SYRACUSE -- The founder of Heartland Pet Sitting, named for the street where she lived with her mom and her dad, her two little brothers and two cats and Bailey the pug, died Monday.
"Dogs Rabbits Hamsters Lizards Fish Etc," Addison Hestermann, 9, wrote on the business cards she made.
"No cats or snakes, please."
Her grandpa was allergic to cats, Addie's mom Jamie explains Wednesday, standing in her daughter's yellow bedroom, where 2-year-old Tripp is hiding behind the curtains wearing Addie's pink cowboy boots.
Addie also ran a pet hospital in the basement playroom -- Isaac, 4, and Tripp assisted with the sick stuffed animals when possible.
The fourth-grader was president of The Furry Friends Club as well. "Mostly in charge," she wrote in her careful printing on club stationery.
Addie was diagnosed with leukemia March 20.
She would have turned 10 Wednesday.
For her birthday, the girl who loved animals had planned to have a sleepover.
No presents, please.
Instead, she wanted her friends to bring something from the Capital Humane Society's wish list -- pet food, bleach, dog treats, window cleaner, paper towels, blankets, batteries, kitty litter ...
And in the days before her funeral Thursday, they did.
* * *
Addie said her chest hurt.
She'd been fine earlier that day, playing softball in the front yard. Maybe it was her asthma acting up, Jamie thought.
But the breathing treatment didn't help, and Addie had a fever, too, so in the middle of the night they drove to the hospital in Lincoln.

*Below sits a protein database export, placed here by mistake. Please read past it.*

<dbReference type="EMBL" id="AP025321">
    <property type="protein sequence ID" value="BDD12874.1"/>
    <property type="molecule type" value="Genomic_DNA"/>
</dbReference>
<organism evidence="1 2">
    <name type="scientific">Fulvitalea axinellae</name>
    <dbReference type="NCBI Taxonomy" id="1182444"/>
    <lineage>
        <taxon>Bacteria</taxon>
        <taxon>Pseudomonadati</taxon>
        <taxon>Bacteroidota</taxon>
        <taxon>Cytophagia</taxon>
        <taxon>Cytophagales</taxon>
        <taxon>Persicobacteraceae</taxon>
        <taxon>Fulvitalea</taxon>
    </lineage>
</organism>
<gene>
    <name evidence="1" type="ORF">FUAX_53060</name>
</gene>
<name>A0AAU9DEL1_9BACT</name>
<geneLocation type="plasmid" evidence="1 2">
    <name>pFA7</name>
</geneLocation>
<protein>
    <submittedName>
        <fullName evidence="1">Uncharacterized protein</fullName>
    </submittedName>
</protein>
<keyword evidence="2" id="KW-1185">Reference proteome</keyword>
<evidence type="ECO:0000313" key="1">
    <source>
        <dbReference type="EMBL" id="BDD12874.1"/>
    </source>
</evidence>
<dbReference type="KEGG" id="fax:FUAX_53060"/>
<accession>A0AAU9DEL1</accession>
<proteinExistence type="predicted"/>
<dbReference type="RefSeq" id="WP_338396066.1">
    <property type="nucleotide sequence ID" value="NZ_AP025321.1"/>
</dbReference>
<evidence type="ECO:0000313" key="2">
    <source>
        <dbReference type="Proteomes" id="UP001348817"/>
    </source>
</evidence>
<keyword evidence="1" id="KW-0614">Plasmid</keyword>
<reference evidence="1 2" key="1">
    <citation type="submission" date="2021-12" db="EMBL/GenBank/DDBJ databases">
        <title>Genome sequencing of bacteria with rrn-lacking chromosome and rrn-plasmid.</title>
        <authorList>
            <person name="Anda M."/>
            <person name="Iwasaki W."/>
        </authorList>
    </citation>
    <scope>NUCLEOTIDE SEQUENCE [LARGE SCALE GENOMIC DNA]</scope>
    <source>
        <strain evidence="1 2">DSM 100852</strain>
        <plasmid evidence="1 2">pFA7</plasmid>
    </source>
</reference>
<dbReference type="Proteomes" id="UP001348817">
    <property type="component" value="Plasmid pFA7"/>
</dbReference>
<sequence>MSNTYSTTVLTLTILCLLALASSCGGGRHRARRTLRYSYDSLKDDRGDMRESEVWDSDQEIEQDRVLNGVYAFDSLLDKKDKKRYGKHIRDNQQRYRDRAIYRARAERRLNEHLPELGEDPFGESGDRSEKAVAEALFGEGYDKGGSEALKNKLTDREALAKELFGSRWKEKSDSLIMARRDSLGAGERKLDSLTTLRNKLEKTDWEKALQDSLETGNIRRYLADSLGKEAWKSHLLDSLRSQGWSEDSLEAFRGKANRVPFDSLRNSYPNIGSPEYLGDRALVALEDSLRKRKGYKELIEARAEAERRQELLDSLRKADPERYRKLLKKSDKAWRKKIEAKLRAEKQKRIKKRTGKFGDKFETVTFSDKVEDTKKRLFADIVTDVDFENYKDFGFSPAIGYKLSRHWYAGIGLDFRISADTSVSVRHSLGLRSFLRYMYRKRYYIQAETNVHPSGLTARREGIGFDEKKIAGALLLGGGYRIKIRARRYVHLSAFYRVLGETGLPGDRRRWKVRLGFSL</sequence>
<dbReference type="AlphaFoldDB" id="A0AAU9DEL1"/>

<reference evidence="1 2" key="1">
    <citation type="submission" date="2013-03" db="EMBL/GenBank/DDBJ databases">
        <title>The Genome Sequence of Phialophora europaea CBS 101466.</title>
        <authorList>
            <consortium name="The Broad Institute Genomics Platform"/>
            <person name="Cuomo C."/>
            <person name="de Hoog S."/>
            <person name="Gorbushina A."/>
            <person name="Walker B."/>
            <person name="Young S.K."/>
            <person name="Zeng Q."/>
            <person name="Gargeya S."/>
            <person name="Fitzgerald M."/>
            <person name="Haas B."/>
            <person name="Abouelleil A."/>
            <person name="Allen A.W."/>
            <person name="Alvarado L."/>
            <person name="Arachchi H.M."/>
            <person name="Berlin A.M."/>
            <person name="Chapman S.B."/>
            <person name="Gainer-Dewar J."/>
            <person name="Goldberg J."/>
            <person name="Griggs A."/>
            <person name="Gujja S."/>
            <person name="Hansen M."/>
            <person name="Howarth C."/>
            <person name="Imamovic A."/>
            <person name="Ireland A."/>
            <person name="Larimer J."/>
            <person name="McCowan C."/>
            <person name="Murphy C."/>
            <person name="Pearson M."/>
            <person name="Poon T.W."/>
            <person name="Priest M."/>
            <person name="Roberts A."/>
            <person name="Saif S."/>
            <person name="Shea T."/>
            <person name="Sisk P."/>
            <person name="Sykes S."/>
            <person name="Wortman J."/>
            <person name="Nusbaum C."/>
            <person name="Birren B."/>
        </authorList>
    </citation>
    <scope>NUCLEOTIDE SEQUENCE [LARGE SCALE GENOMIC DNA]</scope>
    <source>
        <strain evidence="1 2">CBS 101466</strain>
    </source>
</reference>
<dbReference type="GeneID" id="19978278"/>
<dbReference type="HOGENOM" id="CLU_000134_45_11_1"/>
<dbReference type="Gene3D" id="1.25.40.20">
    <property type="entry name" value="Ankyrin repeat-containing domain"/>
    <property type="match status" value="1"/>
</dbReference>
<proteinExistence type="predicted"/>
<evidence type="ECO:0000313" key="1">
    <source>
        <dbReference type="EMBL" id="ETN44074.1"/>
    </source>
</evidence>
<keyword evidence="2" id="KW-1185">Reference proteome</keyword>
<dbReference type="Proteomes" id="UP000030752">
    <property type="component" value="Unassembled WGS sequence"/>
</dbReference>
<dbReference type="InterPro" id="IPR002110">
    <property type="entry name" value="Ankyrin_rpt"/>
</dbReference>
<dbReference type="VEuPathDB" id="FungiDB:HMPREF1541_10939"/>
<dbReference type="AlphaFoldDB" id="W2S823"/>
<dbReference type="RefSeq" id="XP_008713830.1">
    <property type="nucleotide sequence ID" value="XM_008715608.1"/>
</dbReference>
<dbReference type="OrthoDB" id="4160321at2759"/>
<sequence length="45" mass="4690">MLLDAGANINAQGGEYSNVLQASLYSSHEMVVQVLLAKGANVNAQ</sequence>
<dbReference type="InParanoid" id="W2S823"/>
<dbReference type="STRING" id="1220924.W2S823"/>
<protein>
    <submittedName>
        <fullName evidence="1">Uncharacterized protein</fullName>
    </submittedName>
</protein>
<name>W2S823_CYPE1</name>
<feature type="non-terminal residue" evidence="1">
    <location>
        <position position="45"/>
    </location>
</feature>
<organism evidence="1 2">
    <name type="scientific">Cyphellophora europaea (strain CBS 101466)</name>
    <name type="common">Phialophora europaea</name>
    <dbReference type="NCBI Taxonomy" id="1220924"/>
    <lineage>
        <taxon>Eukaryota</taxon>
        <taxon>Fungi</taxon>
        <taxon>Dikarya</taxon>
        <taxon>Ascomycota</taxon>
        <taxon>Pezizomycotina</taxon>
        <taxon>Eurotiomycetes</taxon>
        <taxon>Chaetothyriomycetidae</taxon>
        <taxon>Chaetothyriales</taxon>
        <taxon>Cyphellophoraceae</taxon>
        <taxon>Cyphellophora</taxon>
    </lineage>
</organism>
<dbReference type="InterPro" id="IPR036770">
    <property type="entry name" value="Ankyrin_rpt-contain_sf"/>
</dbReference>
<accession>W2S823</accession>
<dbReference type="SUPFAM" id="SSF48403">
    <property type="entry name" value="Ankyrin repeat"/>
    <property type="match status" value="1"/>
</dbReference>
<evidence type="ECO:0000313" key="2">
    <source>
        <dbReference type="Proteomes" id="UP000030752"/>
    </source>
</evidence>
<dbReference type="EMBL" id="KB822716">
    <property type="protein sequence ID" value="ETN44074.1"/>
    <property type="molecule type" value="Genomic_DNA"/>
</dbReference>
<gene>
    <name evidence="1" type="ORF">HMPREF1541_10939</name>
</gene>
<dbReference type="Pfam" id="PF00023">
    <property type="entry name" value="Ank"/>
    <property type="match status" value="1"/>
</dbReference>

Two days later, they followed up with a doctor's visit. Probably a virus, the doctors told Jamie each time.
But when the fever still was lingering four days later, Addie's dad took her to another doctor.
This time, they drew blood. And this time, the doctor called Scott Hestermann into his office.
"I knew it wasn't good when he put the box of Kleenex out."
Scott loaded Addie into the car for the drive to Children's Hospital in Omaha. They picked Jamie up from Eagle Elementary School, where she works as a media specialist.
A pink-cheeked fourth-grader at recess peeked into the truck.
Jamie looked in at her daughter, so pale, so sick.
"I knew it was dire."
On the hurried drive, Jamie kept looking back at Addie, strapped in her seat. It was like the day you bring your baby home from the hospital, she said.
The way a mother can't help turning around to make sure everything is OK.
* * *
The family moved to Heartland Drive, part of a small subdivision just north of Syracuse, when Addie was 8. They'd been living in Gretna, but Jamie and Scott -- a bank auditor -- both grew up in small towns, and this felt like home right away.
Especially to Addie. She found a group of girls at school and in the neighborhood.
She'd started her fledgling pet-sitting business there and made her first $20 babysitting for Grandma and Grandpa's rambunctious dog, Maggie.
She and her friends opened a lemonade stand at the end of the driveway, attracting neighbors and relatives on summer afternoons and weekends.
And Addie offered spa days, 10 cents for a massage, 10 cents for styling your hair, 50 cents for a package that included a foot massage and nails.
"We were good tippers," her mom said.
By the end of the year, Addie had $87 to deliver to the Humane Society in Lincoln.
This year's goal: $200.
She'd collected $2.11 in her black piggy bank before she got sick.
And on the day before her funeral, the day of her birthday, bags and boxes and totes appeared in ever growing piles at businesses and at Addie's school in Syracuse.
Pet food, bleach, dog treats, window cleaner, paper towels, blankets, batteries, kitty litter ...
In memory of a kind-hearted girl, a beloved daughter, a loving sister and a faithful friend to animals everywhere.
Reach Cindy Lange-Kubick at 402-473-7218 or firstname.lastname@example.org.